03/19/15 10:00am
03/19/2015 10:00 AM |


The cinema of Lisandro Alonso has always privileged the journey over the destinationhis films tend to feature silent and solitary travellers traversing harsh and desolate landscapes, frequently to no avail. But with Jauja, his fifth and latest film, which opens in New York on Friday, the Argentine director ups the ante of his creative M.O. by obliterating the concept of finality altogether. Named for the town of ancient legend that no man has ever been able to reach, Juaja unfolds in a world removed from the pesky restrictions of time and space.

Casting a professional actor for the first time, Alonso uses a stoic Viggo Mortensen as Gunnar Dinesen, a Danish captain stationed in Patagonia at the end of the 19th century. There are a host of deprived and depraved men lusting after his his 15-year-old daughter Ingeborg  (Viilbjørk Malling Agger), and when she absconds with a young soldier in the middle of the night, Dinesen rides off into a strikingly hyperreal sunrise in desperate pursuit.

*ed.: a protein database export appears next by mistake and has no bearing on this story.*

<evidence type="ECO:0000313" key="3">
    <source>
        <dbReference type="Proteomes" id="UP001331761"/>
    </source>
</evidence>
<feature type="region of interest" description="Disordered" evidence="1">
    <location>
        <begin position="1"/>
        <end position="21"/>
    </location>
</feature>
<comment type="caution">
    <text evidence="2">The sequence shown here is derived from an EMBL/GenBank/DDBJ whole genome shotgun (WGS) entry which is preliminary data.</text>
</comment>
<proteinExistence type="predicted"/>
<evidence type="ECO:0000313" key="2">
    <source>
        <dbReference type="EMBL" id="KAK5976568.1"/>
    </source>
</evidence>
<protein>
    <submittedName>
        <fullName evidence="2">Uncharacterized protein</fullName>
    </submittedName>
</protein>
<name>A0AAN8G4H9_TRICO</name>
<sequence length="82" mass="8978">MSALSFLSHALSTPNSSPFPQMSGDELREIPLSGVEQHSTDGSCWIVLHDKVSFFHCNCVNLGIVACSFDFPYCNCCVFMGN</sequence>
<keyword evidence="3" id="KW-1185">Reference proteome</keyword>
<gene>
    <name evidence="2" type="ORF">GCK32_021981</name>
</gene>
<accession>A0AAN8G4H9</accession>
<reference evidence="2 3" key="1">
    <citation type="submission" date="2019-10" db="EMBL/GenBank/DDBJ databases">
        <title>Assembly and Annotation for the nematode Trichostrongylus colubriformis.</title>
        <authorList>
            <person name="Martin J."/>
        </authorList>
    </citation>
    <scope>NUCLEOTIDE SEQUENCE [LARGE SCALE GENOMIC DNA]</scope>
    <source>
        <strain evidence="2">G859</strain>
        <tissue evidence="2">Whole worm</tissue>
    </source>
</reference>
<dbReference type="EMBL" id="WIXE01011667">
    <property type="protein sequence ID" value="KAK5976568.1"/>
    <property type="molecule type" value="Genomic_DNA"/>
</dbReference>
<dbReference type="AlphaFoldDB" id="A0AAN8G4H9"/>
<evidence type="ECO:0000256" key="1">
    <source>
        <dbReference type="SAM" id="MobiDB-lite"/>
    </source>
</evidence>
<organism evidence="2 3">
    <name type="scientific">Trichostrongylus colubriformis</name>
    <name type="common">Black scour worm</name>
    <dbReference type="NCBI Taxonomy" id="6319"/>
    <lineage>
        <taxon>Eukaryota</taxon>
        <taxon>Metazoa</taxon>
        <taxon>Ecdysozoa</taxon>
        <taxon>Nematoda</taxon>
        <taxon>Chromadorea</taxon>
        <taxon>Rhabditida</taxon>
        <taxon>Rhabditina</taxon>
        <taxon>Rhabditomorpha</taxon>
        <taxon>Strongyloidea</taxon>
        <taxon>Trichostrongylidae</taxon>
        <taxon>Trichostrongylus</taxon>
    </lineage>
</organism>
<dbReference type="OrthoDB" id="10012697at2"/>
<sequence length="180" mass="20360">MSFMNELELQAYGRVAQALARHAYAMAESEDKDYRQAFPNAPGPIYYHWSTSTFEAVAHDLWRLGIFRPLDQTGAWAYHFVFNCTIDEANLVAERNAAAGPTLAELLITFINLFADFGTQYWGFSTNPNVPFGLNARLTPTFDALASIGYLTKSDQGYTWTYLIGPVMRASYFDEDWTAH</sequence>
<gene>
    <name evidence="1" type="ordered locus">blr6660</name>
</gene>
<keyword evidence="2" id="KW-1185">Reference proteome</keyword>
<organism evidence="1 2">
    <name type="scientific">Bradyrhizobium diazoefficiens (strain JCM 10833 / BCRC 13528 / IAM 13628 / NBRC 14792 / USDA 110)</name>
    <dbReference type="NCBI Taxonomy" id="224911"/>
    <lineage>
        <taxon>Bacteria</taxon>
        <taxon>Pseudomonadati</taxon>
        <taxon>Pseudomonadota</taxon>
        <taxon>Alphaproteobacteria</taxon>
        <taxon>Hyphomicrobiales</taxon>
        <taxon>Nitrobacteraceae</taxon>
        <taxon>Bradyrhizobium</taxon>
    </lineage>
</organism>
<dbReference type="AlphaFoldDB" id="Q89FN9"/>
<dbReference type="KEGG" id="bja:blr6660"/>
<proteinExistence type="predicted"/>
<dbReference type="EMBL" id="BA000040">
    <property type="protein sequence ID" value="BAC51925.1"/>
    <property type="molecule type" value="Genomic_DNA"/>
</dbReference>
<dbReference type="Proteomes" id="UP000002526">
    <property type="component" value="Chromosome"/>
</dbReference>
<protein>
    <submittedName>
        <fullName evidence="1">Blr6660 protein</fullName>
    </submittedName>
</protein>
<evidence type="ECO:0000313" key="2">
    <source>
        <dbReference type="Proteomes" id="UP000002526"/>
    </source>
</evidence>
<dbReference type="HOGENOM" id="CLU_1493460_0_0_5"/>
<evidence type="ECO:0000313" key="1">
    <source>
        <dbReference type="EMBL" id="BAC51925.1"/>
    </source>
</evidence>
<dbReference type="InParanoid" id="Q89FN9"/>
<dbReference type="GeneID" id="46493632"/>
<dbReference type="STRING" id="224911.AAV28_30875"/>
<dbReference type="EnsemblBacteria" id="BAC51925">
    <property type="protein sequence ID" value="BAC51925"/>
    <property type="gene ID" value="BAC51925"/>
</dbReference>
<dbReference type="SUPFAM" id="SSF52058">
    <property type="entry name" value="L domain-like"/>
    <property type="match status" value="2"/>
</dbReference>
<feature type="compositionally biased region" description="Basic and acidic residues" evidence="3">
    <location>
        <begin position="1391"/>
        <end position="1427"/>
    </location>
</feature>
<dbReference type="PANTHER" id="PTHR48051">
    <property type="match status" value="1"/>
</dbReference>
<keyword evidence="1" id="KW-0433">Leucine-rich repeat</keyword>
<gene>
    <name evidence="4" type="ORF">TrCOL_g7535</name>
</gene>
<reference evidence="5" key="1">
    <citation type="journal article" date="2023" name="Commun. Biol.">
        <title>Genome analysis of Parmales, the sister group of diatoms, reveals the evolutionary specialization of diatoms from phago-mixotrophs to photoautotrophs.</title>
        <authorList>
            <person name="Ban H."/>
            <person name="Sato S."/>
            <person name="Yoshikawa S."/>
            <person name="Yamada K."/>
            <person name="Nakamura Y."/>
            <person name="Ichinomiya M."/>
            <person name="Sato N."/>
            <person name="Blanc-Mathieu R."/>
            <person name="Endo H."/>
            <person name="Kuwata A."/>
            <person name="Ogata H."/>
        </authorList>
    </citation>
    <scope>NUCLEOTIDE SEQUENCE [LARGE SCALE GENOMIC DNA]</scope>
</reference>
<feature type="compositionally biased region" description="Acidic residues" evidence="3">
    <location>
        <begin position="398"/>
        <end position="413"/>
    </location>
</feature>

Jauja’s minimal dialogue makes it the chattiest film in Alonso’s oeuvre, following a script collaboration with the poet Fabián Casas, but the real alchemy here is the result of the director’s pairing with cinematographer Timo Salminen (best known for lensing Aki Kaurismäki’s work). The square frame, presented in the 1.33 Academy ratio, imposes an unyielding visual border onto an otherwise borderless world, so that movement itself—whether within or beyond the picture’s edges—becomes the film’s primary source of drama. Inspired by the sudden death of the filmmaker’s close friend in the Philippines, Jauja draws heavily on classic Western iconography to create an endlessly hypnotic work about the search for something that’s already long vanished.

We  spoke with the affable Lisandro Alonso from his home in Buenos Aires to talk about everything from the productivity of language barriers to the hidden philosophy of Mad Max 2.